So far, there are two entries in the "PhotoShop Me a Beaver" contest (see "Please Photo Shop a Beaver Into This Group Portrait") --

PharmaGossip also suggested we take a look at this:

Pharma Giles had this to say about PharmaGossip's entry: "Nice beaver! It's so huge! I think you win, Jack..."

Hold on there! I am the decider here!

And I decide that the contest is not over. Now that Peter Rost is back in the blogging game, perhaps he will give it a try?

What about the rules?
Well, there aren't any. You can put a beaver head on one of the ad guys, for example. I have an opinion which guy that should be, but won't say.

I am also opening this up to non-bloggers and anonymous commenters as well. If you have an image you want to enter, just send it to me at You can remain anonymous, I promise.

So be creative! And c'mon, there must be some creative types from agencies that compete with Cramer-Krasselt out there! So come on down and show us what you can do!

P.S. I am still on "vacation" in Sunny Isles Beach, FLA. Today I visited the Everglades. While I didn't see any beaver there, I did see a couple of turtles fornicating! So far, that's the highlight of my trip. Tomorrow I see a female impersonator dinner show!

Tuesday, March 13, 2007

Please Photo Shop a Beaver Into This Group Portrait

These are the guys responsible for the Rozerem DTC ads (see "Takeda - Fire These Guys!"):

Can somebody -- maybe PharmaGossip's "Jack Friday" -- please add the beaver to this portrait?

I don't have the time -- I am off to Miami to lie on the beach!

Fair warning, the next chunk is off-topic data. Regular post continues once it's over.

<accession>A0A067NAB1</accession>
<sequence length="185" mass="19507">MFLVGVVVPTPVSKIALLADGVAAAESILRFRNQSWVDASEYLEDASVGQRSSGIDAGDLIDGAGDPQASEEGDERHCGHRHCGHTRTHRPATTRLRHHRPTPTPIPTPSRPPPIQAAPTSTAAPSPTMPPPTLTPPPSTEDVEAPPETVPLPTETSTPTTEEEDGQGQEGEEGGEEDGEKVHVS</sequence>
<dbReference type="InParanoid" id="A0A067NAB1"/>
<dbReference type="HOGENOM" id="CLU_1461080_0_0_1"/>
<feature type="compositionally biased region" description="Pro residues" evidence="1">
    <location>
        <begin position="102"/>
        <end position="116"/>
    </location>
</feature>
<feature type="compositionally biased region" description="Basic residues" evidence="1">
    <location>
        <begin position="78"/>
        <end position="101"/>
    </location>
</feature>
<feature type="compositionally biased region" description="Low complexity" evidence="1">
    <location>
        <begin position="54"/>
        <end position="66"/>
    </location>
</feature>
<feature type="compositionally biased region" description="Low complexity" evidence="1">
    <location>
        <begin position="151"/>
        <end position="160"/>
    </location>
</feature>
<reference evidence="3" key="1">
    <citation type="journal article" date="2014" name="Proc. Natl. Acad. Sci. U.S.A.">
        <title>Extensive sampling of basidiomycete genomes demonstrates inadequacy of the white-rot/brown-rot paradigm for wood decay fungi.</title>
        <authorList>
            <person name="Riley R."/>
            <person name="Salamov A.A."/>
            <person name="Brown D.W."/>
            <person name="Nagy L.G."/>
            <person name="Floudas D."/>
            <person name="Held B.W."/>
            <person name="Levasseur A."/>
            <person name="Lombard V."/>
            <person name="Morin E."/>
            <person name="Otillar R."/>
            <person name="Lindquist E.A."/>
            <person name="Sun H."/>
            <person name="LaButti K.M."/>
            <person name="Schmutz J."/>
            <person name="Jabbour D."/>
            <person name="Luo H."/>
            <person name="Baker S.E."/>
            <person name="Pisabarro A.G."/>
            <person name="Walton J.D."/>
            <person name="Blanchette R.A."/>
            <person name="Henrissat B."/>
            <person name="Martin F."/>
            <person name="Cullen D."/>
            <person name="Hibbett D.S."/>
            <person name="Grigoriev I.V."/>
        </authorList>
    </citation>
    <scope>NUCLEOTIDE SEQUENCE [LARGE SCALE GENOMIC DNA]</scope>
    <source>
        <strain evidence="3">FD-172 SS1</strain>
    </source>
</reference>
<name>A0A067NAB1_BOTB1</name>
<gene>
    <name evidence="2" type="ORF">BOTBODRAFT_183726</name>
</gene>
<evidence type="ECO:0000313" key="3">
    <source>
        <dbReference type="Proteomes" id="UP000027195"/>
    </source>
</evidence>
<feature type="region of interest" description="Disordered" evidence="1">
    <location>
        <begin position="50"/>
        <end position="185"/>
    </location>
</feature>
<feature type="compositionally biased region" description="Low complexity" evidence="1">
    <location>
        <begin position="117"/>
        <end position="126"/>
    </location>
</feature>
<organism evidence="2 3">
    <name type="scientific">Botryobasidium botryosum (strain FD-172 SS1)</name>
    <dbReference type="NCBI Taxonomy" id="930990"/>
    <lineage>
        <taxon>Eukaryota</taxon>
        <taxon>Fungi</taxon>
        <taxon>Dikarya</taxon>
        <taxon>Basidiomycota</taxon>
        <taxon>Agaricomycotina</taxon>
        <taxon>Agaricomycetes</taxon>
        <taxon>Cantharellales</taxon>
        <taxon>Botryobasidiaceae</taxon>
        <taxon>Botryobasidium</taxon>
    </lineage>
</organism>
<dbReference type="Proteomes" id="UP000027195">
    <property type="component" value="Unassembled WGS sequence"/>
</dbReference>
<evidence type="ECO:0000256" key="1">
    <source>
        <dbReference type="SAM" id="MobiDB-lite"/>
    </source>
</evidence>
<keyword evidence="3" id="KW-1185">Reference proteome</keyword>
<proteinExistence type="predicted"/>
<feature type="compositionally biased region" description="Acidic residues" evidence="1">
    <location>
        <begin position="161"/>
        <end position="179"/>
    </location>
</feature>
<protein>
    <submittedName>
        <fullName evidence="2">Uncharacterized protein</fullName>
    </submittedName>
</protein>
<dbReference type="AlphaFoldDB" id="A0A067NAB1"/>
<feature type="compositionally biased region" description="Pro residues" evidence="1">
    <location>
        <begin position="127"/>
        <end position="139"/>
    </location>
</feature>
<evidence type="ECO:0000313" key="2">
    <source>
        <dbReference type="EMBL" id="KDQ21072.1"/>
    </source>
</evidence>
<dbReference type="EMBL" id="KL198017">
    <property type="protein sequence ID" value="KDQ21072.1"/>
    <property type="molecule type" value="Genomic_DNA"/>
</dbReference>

Monday, March 12, 2007

Pharmablogger Promoted, Rozerem Demoted

Thumbing through The Pharma Blogosphere member list on the right, I decided to see if there were any activity over at Pharmablogger, which has been dormant since November, 2006.

Finally, we hear from this "employee in the Clinical Development area of a large pharmaceutical company" who has "witnessed [his/her] industry manipulate, distort, subvert, suppress, and otherwise mangle facts in pursuit of increasing their consumption of the nation's wealth."

So what's new with Pharmablogger? "Not much. What's new with you?", he/she says.

Thank you for asking. Since you ask, plenty of new things have been happening in the pharma blogosphere if you had been looking. That's why I started this "meta blog" to keep up with it all.

I am sorry to say, however, that Pharmablogger was not included in the first ever survey of the pharma blogosphere (see "Pharma Blogosphere Survey Results - Who and Why?" and "Industry Bias in the Pharma Blogosphere").

I hope you understand ... I thought you were dead or, worse, abandoned your blog! I couldn't ask someone to rate a blog that hadn't anything to say for over 3 months! Maybe next time.

Glad to see you back and up for a promotion!

Boycott Rozerem!